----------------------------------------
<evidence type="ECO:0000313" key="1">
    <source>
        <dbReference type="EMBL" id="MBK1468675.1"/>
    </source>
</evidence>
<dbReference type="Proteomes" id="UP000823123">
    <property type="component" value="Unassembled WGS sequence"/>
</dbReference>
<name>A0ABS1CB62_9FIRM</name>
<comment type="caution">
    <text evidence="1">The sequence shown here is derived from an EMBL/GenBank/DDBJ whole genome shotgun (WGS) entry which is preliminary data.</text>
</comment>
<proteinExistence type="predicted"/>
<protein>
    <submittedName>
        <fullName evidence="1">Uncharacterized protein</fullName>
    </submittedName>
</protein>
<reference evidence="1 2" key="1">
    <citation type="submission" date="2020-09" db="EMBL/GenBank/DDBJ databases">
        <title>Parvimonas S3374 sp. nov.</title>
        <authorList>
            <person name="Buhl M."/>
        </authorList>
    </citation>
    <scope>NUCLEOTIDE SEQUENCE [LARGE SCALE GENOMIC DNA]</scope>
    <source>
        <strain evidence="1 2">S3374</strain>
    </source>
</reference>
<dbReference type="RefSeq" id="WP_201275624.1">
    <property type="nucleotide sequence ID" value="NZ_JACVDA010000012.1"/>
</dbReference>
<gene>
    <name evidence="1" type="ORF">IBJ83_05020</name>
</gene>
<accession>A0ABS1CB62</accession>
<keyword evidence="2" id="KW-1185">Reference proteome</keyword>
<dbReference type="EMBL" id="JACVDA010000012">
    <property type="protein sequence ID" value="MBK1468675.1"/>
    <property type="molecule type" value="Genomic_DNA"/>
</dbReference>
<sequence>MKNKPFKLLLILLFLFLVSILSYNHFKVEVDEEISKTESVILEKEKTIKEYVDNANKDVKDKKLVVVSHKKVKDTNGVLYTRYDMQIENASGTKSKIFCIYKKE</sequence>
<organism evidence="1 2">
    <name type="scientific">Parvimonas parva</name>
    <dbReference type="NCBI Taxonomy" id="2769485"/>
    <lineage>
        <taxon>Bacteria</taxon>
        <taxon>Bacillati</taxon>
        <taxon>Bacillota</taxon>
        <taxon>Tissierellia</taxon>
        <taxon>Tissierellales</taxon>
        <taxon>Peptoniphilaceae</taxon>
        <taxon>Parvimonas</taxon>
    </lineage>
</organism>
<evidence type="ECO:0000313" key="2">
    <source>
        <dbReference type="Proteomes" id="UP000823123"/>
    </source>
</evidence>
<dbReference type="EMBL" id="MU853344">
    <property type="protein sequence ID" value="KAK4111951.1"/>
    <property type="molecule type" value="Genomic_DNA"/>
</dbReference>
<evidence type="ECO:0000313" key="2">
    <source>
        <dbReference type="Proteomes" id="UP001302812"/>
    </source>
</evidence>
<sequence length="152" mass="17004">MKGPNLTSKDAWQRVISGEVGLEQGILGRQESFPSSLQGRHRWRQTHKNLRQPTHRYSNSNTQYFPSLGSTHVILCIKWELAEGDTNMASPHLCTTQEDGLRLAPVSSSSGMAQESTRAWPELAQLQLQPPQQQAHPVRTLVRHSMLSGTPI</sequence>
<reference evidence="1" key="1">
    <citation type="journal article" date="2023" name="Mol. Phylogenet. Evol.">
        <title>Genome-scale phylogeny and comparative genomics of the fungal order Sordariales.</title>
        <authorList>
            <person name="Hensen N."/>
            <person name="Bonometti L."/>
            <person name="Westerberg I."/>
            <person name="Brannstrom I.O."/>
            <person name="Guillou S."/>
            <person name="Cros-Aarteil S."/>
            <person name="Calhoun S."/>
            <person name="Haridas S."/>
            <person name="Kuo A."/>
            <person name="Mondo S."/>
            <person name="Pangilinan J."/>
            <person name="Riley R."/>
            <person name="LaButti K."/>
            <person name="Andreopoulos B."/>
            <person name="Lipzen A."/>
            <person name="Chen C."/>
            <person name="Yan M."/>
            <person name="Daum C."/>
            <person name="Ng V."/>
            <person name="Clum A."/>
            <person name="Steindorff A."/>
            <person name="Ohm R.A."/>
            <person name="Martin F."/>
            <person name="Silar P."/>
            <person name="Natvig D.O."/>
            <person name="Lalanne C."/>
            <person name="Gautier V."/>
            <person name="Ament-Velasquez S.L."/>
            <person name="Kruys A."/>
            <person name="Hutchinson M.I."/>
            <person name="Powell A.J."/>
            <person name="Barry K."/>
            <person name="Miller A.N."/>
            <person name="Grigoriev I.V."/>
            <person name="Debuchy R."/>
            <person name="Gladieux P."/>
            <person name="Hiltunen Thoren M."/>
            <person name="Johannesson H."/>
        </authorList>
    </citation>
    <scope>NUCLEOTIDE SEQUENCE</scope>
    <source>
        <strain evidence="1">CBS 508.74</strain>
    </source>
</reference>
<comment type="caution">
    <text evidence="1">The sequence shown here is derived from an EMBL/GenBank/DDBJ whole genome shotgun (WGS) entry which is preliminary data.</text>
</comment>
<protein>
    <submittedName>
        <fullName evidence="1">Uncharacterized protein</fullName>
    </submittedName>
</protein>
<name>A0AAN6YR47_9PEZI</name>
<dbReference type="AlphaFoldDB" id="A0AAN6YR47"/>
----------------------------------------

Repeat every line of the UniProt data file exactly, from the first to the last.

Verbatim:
<evidence type="ECO:0000313" key="1">
    <source>
        <dbReference type="EMBL" id="MBK1468675.1"/>
    </source>
</evidence>
<dbReference type="Proteomes" id="UP000823123">
    <property type="component" value="Unassembled WGS sequence"/>
</dbReference>
<name>A0ABS1CB62_9FIRM</name>
<comment type="caution">
    <text evidence="1">The sequence shown here is derived from an EMBL/GenBank/DDBJ whole genome shotgun (WGS) entry which is preliminary data.</text>
</comment>
<proteinExistence type="predicted"/>
<protein>
    <submittedName>
        <fullName evidence="1">Uncharacterized protein</fullName>
    </submittedName>
</protein>
<reference evidence="1 2" key="1">
    <citation type="submission" date="2020-09" db="EMBL/GenBank/DDBJ databases">
        <title>Parvimonas S3374 sp. nov.</title>
        <authorList>
            <person name="Buhl M."/>
        </authorList>
    </citation>
    <scope>NUCLEOTIDE SEQUENCE [LARGE SCALE GENOMIC DNA]</scope>
    <source>
        <strain evidence="1 2">S3374</strain>
    </source>
</reference>
<dbReference type="RefSeq" id="WP_201275624.1">
    <property type="nucleotide sequence ID" value="NZ_JACVDA010000012.1"/>
</dbReference>
<gene>
    <name evidence="1" type="ORF">IBJ83_05020</name>
</gene>
<accession>A0ABS1CB62</accession>
<keyword evidence="2" id="KW-1185">Reference proteome</keyword>
<dbReference type="EMBL" id="JACVDA010000012">
    <property type="protein sequence ID" value="MBK1468675.1"/>
    <property type="molecule type" value="Genomic_DNA"/>
</dbReference>
<sequence>MKNKPFKLLLILLFLFLVSILSYNHFKVEVDEEISKTESVILEKEKTIKEYVDNANKDVKDKKLVVVSHKKVKDTNGVLYTRYDMQIENASGTKSKIFCIYKKE</sequence>
<organism evidence="1 2">
    <name type="scientific">Parvimonas parva</name>
    <dbReference type="NCBI Taxonomy" id="2769485"/>
    <lineage>
        <taxon>Bacteria</taxon>
        <taxon>Bacillati</taxon>
        <taxon>Bacillota</taxon>
        <taxon>Tissierellia</taxon>
        <taxon>Tissierellales</taxon>
        <taxon>Peptoniphilaceae</taxon>
        <taxon>Parvimonas</taxon>
    </lineage>
</organism>
<evidence type="ECO:0000313" key="2">
    <source>
        <dbReference type="Proteomes" id="UP000823123"/>
    </source>
</evidence>
<dbReference type="EMBL" id="MU853344">
    <property type="protein sequence ID" value="KAK4111951.1"/>
    <property type="molecule type" value="Genomic_DNA"/>
</dbReference>
<evidence type="ECO:0000313" key="2">
    <source>
        <dbReference type="Proteomes" id="UP001302812"/>
    </source>
</evidence>
<sequence length="152" mass="17004">MKGPNLTSKDAWQRVISGEVGLEQGILGRQESFPSSLQGRHRWRQTHKNLRQPTHRYSNSNTQYFPSLGSTHVILCIKWELAEGDTNMASPHLCTTQEDGLRLAPVSSSSGMAQESTRAWPELAQLQLQPPQQQAHPVRTLVRHSMLSGTPI</sequence>
<reference evidence="1" key="1">
    <citation type="journal article" date="2023" name="Mol. Phylogenet. Evol.">
        <title>Genome-scale phylogeny and comparative genomics of the fungal order Sordariales.</title>
        <authorList>
            <person name="Hensen N."/>
            <person name="Bonometti L."/>
            <person name="Westerberg I."/>
            <person name="Brannstrom I.O."/>
            <person name="Guillou S."/>
            <person name="Cros-Aarteil S."/>
            <person name="Calhoun S."/>
            <person name="Haridas S."/>
            <person name="Kuo A."/>
            <person name="Mondo S."/>
            <person name="Pangilinan J."/>
            <person name="Riley R."/>
            <person name="LaButti K."/>
            <person name="Andreopoulos B."/>
            <person name="Lipzen A."/>
            <person name="Chen C."/>
            <person name="Yan M."/>
            <person name="Daum C."/>
            <person name="Ng V."/>
            <person name="Clum A."/>
            <person name="Steindorff A."/>
            <person name="Ohm R.A."/>
            <person name="Martin F."/>
            <person name="Silar P."/>
            <person name="Natvig D.O."/>
            <person name="Lalanne C."/>
            <person name="Gautier V."/>
            <person name="Ament-Velasquez S.L."/>
            <person name="Kruys A."/>
            <person name="Hutchinson M.I."/>
            <person name="Powell A.J."/>
            <person name="Barry K."/>
            <person name="Miller A.N."/>
            <person name="Grigoriev I.V."/>
            <person name="Debuchy R."/>
            <person name="Gladieux P."/>
            <person name="Hiltunen Thoren M."/>
            <person name="Johannesson H."/>
        </authorList>
    </citation>
    <scope>NUCLEOTIDE SEQUENCE</scope>
    <source>
        <strain evidence="1">CBS 508.74</strain>
    </source>
</reference>
<comment type="caution">
    <text evidence="1">The sequence shown here is derived from an EMBL/GenBank/DDBJ whole genome shotgun (WGS) entry which is preliminary data.</text>
</comment>
<protein>
    <submittedName>
        <fullName evidence="1">Uncharacterized protein</fullName>
    </submittedName>
</protein>
<name>A0AAN6YR47_9PEZI</name>
<dbReference type="AlphaFoldDB" id="A0AAN6YR47"/>